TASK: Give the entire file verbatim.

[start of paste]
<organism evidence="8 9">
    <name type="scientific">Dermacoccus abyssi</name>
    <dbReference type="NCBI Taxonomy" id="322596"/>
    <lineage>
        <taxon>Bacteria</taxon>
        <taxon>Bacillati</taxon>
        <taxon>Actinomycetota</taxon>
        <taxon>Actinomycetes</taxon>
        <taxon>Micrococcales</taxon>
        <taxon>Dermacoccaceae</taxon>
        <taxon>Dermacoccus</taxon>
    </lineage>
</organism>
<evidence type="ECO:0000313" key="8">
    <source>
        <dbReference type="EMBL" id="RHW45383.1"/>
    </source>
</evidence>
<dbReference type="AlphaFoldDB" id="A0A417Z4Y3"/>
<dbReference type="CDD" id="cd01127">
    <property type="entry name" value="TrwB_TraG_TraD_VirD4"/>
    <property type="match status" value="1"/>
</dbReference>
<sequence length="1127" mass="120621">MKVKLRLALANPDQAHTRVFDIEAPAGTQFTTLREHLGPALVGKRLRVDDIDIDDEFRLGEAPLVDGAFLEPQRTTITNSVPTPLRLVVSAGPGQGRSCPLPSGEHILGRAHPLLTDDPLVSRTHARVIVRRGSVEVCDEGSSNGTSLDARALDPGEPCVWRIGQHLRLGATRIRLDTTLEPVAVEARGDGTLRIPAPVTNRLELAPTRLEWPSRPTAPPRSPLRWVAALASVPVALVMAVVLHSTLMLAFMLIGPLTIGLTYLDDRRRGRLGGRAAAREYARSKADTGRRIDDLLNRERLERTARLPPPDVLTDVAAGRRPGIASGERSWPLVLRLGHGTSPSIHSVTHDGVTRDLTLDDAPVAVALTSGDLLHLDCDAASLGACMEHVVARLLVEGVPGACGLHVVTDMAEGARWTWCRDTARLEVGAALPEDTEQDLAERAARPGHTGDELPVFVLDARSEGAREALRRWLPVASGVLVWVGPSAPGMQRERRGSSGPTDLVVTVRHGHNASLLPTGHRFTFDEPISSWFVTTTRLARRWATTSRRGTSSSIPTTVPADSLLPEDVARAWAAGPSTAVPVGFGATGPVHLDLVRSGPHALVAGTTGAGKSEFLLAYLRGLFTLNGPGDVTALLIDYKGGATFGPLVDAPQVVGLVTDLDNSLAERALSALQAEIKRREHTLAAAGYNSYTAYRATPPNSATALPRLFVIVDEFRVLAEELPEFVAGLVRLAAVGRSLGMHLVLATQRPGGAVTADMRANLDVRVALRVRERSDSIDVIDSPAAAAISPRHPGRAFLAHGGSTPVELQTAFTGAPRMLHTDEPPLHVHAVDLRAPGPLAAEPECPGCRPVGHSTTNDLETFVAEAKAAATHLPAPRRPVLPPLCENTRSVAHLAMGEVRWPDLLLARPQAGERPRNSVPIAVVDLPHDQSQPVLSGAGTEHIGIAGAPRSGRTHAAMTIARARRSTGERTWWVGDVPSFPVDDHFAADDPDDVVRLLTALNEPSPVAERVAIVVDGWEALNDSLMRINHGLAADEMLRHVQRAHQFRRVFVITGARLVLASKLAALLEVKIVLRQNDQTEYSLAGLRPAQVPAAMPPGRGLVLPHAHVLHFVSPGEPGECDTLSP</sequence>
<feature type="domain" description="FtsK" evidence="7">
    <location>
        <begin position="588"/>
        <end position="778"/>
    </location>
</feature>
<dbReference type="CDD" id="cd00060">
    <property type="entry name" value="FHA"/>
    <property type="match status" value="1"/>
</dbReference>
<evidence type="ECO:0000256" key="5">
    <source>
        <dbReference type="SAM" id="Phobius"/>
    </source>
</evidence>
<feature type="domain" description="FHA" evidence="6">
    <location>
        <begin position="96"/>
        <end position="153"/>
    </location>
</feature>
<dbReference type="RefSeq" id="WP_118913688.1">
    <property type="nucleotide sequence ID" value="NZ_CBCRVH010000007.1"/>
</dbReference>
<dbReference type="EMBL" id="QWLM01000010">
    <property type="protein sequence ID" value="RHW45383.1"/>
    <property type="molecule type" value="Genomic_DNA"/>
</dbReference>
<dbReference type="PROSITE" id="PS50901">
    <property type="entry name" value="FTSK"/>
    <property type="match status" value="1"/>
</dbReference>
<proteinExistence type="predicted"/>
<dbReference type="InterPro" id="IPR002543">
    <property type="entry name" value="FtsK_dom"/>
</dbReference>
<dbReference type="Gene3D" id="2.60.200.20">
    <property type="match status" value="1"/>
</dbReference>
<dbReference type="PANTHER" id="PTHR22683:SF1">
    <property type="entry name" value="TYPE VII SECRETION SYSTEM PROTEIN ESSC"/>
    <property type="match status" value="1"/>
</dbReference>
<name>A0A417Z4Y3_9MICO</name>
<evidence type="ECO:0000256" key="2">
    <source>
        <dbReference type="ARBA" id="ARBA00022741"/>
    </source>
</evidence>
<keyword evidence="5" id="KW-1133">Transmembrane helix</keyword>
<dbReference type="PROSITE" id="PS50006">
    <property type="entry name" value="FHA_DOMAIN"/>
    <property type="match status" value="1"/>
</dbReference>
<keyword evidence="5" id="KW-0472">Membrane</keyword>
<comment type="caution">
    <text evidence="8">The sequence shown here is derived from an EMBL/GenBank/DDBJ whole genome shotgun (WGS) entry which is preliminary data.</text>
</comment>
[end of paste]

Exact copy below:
<organism evidence="8 9">
    <name type="scientific">Dermacoccus abyssi</name>
    <dbReference type="NCBI Taxonomy" id="322596"/>
    <lineage>
        <taxon>Bacteria</taxon>
        <taxon>Bacillati</taxon>
        <taxon>Actinomycetota</taxon>
        <taxon>Actinomycetes</taxon>
        <taxon>Micrococcales</taxon>
        <taxon>Dermacoccaceae</taxon>
        <taxon>Dermacoccus</taxon>
    </lineage>
</organism>
<evidence type="ECO:0000313" key="8">
    <source>
        <dbReference type="EMBL" id="RHW45383.1"/>
    </source>
</evidence>
<dbReference type="AlphaFoldDB" id="A0A417Z4Y3"/>
<dbReference type="CDD" id="cd01127">
    <property type="entry name" value="TrwB_TraG_TraD_VirD4"/>
    <property type="match status" value="1"/>
</dbReference>
<sequence length="1127" mass="120621">MKVKLRLALANPDQAHTRVFDIEAPAGTQFTTLREHLGPALVGKRLRVDDIDIDDEFRLGEAPLVDGAFLEPQRTTITNSVPTPLRLVVSAGPGQGRSCPLPSGEHILGRAHPLLTDDPLVSRTHARVIVRRGSVEVCDEGSSNGTSLDARALDPGEPCVWRIGQHLRLGATRIRLDTTLEPVAVEARGDGTLRIPAPVTNRLELAPTRLEWPSRPTAPPRSPLRWVAALASVPVALVMAVVLHSTLMLAFMLIGPLTIGLTYLDDRRRGRLGGRAAAREYARSKADTGRRIDDLLNRERLERTARLPPPDVLTDVAAGRRPGIASGERSWPLVLRLGHGTSPSIHSVTHDGVTRDLTLDDAPVAVALTSGDLLHLDCDAASLGACMEHVVARLLVEGVPGACGLHVVTDMAEGARWTWCRDTARLEVGAALPEDTEQDLAERAARPGHTGDELPVFVLDARSEGAREALRRWLPVASGVLVWVGPSAPGMQRERRGSSGPTDLVVTVRHGHNASLLPTGHRFTFDEPISSWFVTTTRLARRWATTSRRGTSSSIPTTVPADSLLPEDVARAWAAGPSTAVPVGFGATGPVHLDLVRSGPHALVAGTTGAGKSEFLLAYLRGLFTLNGPGDVTALLIDYKGGATFGPLVDAPQVVGLVTDLDNSLAERALSALQAEIKRREHTLAAAGYNSYTAYRATPPNSATALPRLFVIVDEFRVLAEELPEFVAGLVRLAAVGRSLGMHLVLATQRPGGAVTADMRANLDVRVALRVRERSDSIDVIDSPAAAAISPRHPGRAFLAHGGSTPVELQTAFTGAPRMLHTDEPPLHVHAVDLRAPGPLAAEPECPGCRPVGHSTTNDLETFVAEAKAAATHLPAPRRPVLPPLCENTRSVAHLAMGEVRWPDLLLARPQAGERPRNSVPIAVVDLPHDQSQPVLSGAGTEHIGIAGAPRSGRTHAAMTIARARRSTGERTWWVGDVPSFPVDDHFAADDPDDVVRLLTALNEPSPVAERVAIVVDGWEALNDSLMRINHGLAADEMLRHVQRAHQFRRVFVITGARLVLASKLAALLEVKIVLRQNDQTEYSLAGLRPAQVPAAMPPGRGLVLPHAHVLHFVSPGEPGECDTLSP</sequence>
<feature type="domain" description="FtsK" evidence="7">
    <location>
        <begin position="588"/>
        <end position="778"/>
    </location>
</feature>
<dbReference type="CDD" id="cd00060">
    <property type="entry name" value="FHA"/>
    <property type="match status" value="1"/>
</dbReference>
<evidence type="ECO:0000256" key="5">
    <source>
        <dbReference type="SAM" id="Phobius"/>
    </source>
</evidence>
<feature type="domain" description="FHA" evidence="6">
    <location>
        <begin position="96"/>
        <end position="153"/>
    </location>
</feature>
<dbReference type="RefSeq" id="WP_118913688.1">
    <property type="nucleotide sequence ID" value="NZ_CBCRVH010000007.1"/>
</dbReference>
<dbReference type="EMBL" id="QWLM01000010">
    <property type="protein sequence ID" value="RHW45383.1"/>
    <property type="molecule type" value="Genomic_DNA"/>
</dbReference>
<dbReference type="PROSITE" id="PS50901">
    <property type="entry name" value="FTSK"/>
    <property type="match status" value="1"/>
</dbReference>
<proteinExistence type="predicted"/>
<dbReference type="InterPro" id="IPR002543">
    <property type="entry name" value="FtsK_dom"/>
</dbReference>
<dbReference type="Gene3D" id="2.60.200.20">
    <property type="match status" value="1"/>
</dbReference>
<dbReference type="PANTHER" id="PTHR22683:SF1">
    <property type="entry name" value="TYPE VII SECRETION SYSTEM PROTEIN ESSC"/>
    <property type="match status" value="1"/>
</dbReference>
<name>A0A417Z4Y3_9MICO</name>
<evidence type="ECO:0000256" key="2">
    <source>
        <dbReference type="ARBA" id="ARBA00022741"/>
    </source>
</evidence>
<keyword evidence="5" id="KW-1133">Transmembrane helix</keyword>
<dbReference type="PROSITE" id="PS50006">
    <property type="entry name" value="FHA_DOMAIN"/>
    <property type="match status" value="1"/>
</dbReference>
<keyword evidence="5" id="KW-0472">Membrane</keyword>
<comment type="caution">
    <text evidence="8">The sequence shown here is derived from an EMBL/GenBank/DDBJ whole genome shotgun (WGS) entry which is preliminary data.</text>
</comment>